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Rouben Vorberian

Rouben Vorberian was born in Malatia, Western Armenia. He got his primary education at his birthplace. He studied at Eprat School in the region of Harberd. He was engaged in teaching work in Constantinople and Smyrna.

In 1901 he went abroad. In 1920 he was finally settled in Paris. He worked with periodicals “Masis” and “Western Armenian Press”.

The first book of Rouben Vorberian, “Flowers of Remembrance”, a collection of rhythmical and prosaic poems was published in 1893. He entered the literary world at the time when following the decline of 80-s the Western Armenian poetry was on its rise.

“Flowers of Remembrance” was an outcome of tribulations the poet had to suffer because of orphanhood. It is also an echo of public life, the desperation of the young souls during Hamidian tyranny. Following the school life the contemplations of real life themselves become poems.

Vorberian was convinced that personal pain should be kept deep in the soul, that one should not weep and should not be pessimist but has to take life with new vigour and be “a hero conquering the fate” (“Contrast”).

The poems written during 1894-1904, with contemplations on his fatherly home, nature and life, are coloured with optimistic views. The poet meditates on his homeland, human relationships and social injustice manifesting the deep love of a romantic poet and man to the human being.

In the poem “Our Century Before God” Vorberian uncovers the lie and deception, the vices of the 19th century. Under the beautiful guise of the civil century the author can see “paws of a wolf”, “a look of a hyena”.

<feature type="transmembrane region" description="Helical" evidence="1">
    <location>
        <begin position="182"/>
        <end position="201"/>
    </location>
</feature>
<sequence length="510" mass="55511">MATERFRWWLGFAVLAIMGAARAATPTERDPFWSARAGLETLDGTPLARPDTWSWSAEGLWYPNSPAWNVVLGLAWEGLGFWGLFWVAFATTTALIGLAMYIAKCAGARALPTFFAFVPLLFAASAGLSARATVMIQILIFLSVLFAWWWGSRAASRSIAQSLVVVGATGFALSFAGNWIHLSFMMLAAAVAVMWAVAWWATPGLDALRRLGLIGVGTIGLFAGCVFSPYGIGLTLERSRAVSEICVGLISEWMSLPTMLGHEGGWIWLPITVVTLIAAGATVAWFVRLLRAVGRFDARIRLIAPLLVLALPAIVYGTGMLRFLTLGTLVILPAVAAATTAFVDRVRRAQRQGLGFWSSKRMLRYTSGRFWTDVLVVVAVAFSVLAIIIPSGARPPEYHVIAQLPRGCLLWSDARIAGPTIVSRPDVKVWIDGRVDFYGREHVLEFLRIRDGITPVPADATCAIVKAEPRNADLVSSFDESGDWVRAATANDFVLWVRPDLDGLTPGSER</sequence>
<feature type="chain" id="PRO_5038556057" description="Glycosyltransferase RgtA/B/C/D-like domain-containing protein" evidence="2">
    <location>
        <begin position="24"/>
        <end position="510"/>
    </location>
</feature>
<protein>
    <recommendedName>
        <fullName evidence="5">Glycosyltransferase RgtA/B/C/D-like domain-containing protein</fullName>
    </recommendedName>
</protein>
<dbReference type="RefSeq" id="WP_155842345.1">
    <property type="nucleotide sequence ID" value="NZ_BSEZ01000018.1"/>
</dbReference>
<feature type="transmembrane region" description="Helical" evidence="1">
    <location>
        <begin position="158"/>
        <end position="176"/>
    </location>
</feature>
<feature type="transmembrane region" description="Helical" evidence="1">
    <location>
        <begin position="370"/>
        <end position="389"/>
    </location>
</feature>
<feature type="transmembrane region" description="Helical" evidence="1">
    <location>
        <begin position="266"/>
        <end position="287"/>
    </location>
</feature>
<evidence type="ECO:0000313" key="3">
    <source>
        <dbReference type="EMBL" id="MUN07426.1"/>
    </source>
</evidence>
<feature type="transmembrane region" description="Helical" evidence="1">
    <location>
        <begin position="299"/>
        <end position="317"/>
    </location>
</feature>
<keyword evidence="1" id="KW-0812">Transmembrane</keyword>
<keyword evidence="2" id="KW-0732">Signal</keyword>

The poet’s conviction is that a human being should be cordial and sympathetic to his fellows. All of this lead to the longing for pure, open, faithful friendship and meditations upon the natural and unnatural, the true and false, the native country and exile in the poem “The Cypress of the Garden”; in a glazed and beautiful garden with lasting breath of spring, the hill born cypress sinks into sadness in hunger for its native land, its freedom and in a few days it fades away in the false spring.

The poet points out that man should live in his homeland, in his birthplace; he should thirst for the natural since the artificial is killing life; he should be free. This poem also manifests the poet’s attitude towards the new regime with everything false and artificial (“Take Me Back to the Old Mountains”).

These kind of feelings are brought together in the poems “The Way to My Village” and “My Home”. Unable to look forward amidst the vices of the new regime, the poet searches for remedies of the past.

The new days are brought into contrast to the recollections of the old house and the old village accompanied by lyrical and emotional scenes of innocent childhood, pure nature and relations of noble human souls (“Tender Pages”).

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Writer: Hasmik Muradyan
Editor: Eugenia Melkonyan
 Date Added: Thursday August 31, 2006 08:56:30 

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